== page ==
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  1. #1
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    mysql_real_escape_string question

    I have been trying to wrap my head around this. I have done lots of google searches and I'm sure the question has been answered on most of the examples I've seen but I need to clear it up with my own question.

    Do you need to use mysql_real_escape string everytime a query is called or only when the user can enter a variable.

    Simple example

    Code PHP:
     
    $result = @mysql_query("SELECT * FROM blog ORDER BY date DESC");
     
     
        	if (!$result)
    		{
    			exit('<p>There are no blogs posted at this time. '.mysql_error(). '</p>');
    		}
     
    	//fetching the titles of posted blogs
    	while ($row = mysql_fetch_array($result))
    	{	
    		$title = $row['title'];
    		$blogid = $row['blogid'];
    		{
    		echo "<p><a href='blogArticle.php?blogid=$blogid'>$title</a></p>";
    		}
    	}

    Since there is no post or get data here do I still need to use mysql_real_escape_string? Thanks so much for the help I was determined to answer this myself but think I ended up making it worse. And yes I did look at The manual.

  2. #2
    SitePoint Wizard stereofrog's Avatar
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    Quote Originally Posted by binarysys View Post

    Do you need to use mysql_real_escape string everytime a query is called or only when the user can enter a variable.
    The purpose of mysql_escape_string is to prepare data for mysql queries. Therefore you have to use it on all data that is involved into query, no matter where this data is coming from: user input, calculated values and even your own constants.

    In the modern php versions mysql_escape_string is coming out of favour, consider using mysqli or PDO prepared statements instead.

  3. #3
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    For the sake of being cautious I use mysql_real_escape on every database query. In fact I wrote a function that I keep in my database functions library that I import on every project I work on. Every SQL query is put through my escaper function. It may not be strictly necessary, but it's certainly better than accidentally leaving a gaping hole through which script kiddies can drive an SQL injection truck.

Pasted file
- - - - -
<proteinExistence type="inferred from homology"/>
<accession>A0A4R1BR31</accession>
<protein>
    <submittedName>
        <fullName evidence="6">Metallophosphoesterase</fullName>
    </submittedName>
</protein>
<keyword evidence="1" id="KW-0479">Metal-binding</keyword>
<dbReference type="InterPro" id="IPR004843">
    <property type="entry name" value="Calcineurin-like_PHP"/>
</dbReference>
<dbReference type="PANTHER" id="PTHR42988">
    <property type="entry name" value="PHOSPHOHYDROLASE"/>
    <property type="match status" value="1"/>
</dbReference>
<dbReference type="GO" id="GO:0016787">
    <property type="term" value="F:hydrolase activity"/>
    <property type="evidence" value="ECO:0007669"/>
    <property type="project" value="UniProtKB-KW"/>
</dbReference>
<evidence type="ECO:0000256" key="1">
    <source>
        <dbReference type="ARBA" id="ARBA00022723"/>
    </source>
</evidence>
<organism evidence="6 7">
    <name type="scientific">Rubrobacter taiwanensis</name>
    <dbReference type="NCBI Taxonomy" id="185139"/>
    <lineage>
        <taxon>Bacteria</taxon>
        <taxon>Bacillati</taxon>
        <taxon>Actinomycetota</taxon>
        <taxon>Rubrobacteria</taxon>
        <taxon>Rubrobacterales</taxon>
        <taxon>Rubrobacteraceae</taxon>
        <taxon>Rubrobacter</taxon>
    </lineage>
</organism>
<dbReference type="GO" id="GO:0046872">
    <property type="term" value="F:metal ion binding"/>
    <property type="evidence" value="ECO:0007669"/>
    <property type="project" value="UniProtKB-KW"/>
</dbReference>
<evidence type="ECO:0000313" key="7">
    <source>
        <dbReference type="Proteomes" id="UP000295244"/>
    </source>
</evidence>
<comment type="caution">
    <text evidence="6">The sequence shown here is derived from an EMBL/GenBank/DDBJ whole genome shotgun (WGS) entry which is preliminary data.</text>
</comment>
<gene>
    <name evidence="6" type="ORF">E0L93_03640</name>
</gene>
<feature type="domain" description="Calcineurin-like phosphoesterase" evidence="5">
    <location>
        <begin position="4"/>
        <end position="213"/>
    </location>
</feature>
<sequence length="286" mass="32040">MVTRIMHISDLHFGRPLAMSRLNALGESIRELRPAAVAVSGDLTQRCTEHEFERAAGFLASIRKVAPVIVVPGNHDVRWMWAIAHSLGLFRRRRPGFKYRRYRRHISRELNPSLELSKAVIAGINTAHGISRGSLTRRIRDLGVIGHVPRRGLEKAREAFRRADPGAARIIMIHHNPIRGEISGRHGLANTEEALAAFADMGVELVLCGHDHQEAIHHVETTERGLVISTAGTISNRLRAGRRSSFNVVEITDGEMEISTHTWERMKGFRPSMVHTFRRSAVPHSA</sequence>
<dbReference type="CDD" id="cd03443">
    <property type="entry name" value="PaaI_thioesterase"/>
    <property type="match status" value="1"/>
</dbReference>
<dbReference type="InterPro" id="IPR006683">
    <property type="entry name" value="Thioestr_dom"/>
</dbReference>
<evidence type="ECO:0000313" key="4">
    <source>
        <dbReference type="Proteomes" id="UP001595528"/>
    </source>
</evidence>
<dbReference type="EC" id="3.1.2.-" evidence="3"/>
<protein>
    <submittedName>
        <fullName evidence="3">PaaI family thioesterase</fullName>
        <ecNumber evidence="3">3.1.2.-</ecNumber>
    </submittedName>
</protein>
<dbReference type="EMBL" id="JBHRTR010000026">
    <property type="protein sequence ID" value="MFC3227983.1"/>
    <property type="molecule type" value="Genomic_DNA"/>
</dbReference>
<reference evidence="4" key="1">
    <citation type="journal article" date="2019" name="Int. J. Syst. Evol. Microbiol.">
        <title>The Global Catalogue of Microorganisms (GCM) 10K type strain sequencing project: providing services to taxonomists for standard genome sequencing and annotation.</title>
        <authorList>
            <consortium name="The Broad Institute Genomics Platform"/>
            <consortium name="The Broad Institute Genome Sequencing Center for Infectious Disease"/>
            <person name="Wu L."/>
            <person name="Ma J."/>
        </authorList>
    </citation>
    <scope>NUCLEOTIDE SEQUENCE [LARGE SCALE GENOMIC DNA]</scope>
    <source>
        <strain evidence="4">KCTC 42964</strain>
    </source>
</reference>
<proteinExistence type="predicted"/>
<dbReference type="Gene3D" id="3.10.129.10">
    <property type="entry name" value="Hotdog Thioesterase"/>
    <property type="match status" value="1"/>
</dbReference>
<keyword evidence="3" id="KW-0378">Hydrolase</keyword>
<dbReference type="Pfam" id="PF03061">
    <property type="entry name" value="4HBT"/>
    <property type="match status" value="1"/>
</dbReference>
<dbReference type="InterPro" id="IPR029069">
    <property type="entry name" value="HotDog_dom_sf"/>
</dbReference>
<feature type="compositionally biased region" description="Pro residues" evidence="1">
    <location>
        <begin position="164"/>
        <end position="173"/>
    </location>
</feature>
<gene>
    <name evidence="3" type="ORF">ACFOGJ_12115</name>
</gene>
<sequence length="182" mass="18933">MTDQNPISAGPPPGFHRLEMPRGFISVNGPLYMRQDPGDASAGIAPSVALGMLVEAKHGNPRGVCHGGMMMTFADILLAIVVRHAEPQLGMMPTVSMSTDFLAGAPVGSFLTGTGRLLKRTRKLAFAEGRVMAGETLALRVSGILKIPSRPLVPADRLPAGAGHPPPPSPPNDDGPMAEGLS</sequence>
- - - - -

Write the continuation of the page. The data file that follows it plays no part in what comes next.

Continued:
Radioactive chicken gave me gay.
    Neonbrainiac

  4. #4
    SitePoint Evangelist catweasel's Avatar
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    I also agree that you'd be better off using mysqli prepared statements or PDO prepared statements but if you're stuck with using mysql_real_escape_string remember it only escapes data, it doesn't type cast data.. so, for example, in situations where you're expecting data to be an integer, cast it as int instead of using mysql_real_escape_string.

    $i=(int)$_GET['i'];

  5. #5
    ✯✯✯ silver trophybronze trophy php_daemon's Avatar
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    ^ very good point, I use that widely myself.

    However, that wouldn't be that much of a requirement if you validated data properly. If you need an integer, check if it is, if it's not prompt an error. That's the way I see it done ideally. But then, the world ain't perfect.
    Saul

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    SitePoint Wizard Hammer65's Avatar